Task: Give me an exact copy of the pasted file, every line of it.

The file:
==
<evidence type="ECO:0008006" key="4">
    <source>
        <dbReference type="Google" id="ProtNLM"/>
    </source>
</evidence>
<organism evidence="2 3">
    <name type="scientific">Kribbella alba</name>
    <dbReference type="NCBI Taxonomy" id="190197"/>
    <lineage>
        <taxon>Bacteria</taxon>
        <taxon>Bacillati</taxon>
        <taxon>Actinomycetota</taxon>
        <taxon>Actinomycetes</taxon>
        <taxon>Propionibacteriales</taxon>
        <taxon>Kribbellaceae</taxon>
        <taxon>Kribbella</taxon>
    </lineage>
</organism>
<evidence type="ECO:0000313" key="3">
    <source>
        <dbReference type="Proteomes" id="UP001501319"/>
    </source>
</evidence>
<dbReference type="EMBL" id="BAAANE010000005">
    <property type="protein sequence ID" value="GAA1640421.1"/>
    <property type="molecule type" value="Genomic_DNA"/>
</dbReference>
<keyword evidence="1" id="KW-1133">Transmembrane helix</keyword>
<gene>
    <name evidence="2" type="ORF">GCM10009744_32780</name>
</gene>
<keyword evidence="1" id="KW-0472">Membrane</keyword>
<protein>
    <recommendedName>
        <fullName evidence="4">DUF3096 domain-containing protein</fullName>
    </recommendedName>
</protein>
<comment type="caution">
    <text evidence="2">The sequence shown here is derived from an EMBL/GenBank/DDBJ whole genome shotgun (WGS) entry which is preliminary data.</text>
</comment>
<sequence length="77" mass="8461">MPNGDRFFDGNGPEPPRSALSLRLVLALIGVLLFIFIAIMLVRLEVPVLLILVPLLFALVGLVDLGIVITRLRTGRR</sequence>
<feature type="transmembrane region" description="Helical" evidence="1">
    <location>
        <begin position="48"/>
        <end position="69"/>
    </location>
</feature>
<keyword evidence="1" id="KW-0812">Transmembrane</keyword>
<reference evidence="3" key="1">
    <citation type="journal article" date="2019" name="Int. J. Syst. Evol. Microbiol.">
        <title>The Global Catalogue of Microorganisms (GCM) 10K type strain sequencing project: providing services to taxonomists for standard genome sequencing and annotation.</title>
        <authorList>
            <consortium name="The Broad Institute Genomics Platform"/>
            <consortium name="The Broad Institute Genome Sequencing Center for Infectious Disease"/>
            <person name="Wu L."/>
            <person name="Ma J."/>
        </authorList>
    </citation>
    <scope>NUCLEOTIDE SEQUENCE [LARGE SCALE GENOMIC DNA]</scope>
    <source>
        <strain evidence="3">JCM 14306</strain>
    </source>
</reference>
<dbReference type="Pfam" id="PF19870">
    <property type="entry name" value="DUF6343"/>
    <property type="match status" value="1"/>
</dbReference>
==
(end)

<evidence type="ECO:0008006" key="4">
    <source>
        <dbReference type="Google" id="ProtNLM"/>
    </source>
</evidence>
<organism evidence="2 3">
    <name type="scientific">Kribbella alba</name>
    <dbReference type="NCBI Taxonomy" id="190197"/>
    <lineage>
        <taxon>Bacteria</taxon>
        <taxon>Bacillati</taxon>
        <taxon>Actinomycetota</taxon>
        <taxon>Actinomycetes</taxon>
        <taxon>Propionibacteriales</taxon>
        <taxon>Kribbellaceae</taxon>
        <taxon>Kribbella</taxon>
    </lineage>
</organism>
<evidence type="ECO:0000313" key="3">
    <source>
        <dbReference type="Proteomes" id="UP001501319"/>
    </source>
</evidence>
<dbReference type="EMBL" id="BAAANE010000005">
    <property type="protein sequence ID" value="GAA1640421.1"/>
    <property type="molecule type" value="Genomic_DNA"/>
</dbReference>
<keyword evidence="1" id="KW-1133">Transmembrane helix</keyword>
<gene>
    <name evidence="2" type="ORF">GCM10009744_32780</name>
</gene>
<keyword evidence="1" id="KW-0472">Membrane</keyword>
<protein>
    <recommendedName>
        <fullName evidence="4">DUF3096 domain-containing protein</fullName>
    </recommendedName>
</protein>
<comment type="caution">
    <text evidence="2">The sequence shown here is derived from an EMBL/GenBank/DDBJ whole genome shotgun (WGS) entry which is preliminary data.</text>
</comment>
<sequence length="77" mass="8461">MPNGDRFFDGNGPEPPRSALSLRLVLALIGVLLFIFIAIMLVRLEVPVLLILVPLLFALVGLVDLGIVITRLRTGRR</sequence>
<feature type="transmembrane region" description="Helical" evidence="1">
    <location>
        <begin position="48"/>
        <end position="69"/>
    </location>
</feature>
<keyword evidence="1" id="KW-0812">Transmembrane</keyword>
<reference evidence="3" key="1">
    <citation type="journal article" date="2019" name="Int. J. Syst. Evol. Microbiol.">
        <title>The Global Catalogue of Microorganisms (GCM) 10K type strain sequencing project: providing services to taxonomists for standard genome sequencing and annotation.</title>
        <authorList>
            <consortium name="The Broad Institute Genomics Platform"/>
            <consortium name="The Broad Institute Genome Sequencing Center for Infectious Disease"/>
            <person name="Wu L."/>
            <person name="Ma J."/>
        </authorList>
    </citation>
    <scope>NUCLEOTIDE SEQUENCE [LARGE SCALE GENOMIC DNA]</scope>
    <source>
        <strain evidence="3">JCM 14306</strain>
    </source>
</reference>
<dbReference type="Pfam" id="PF19870">
    <property type="entry name" value="DUF6343"/>
    <property type="match status" value="1"/>
</dbReference>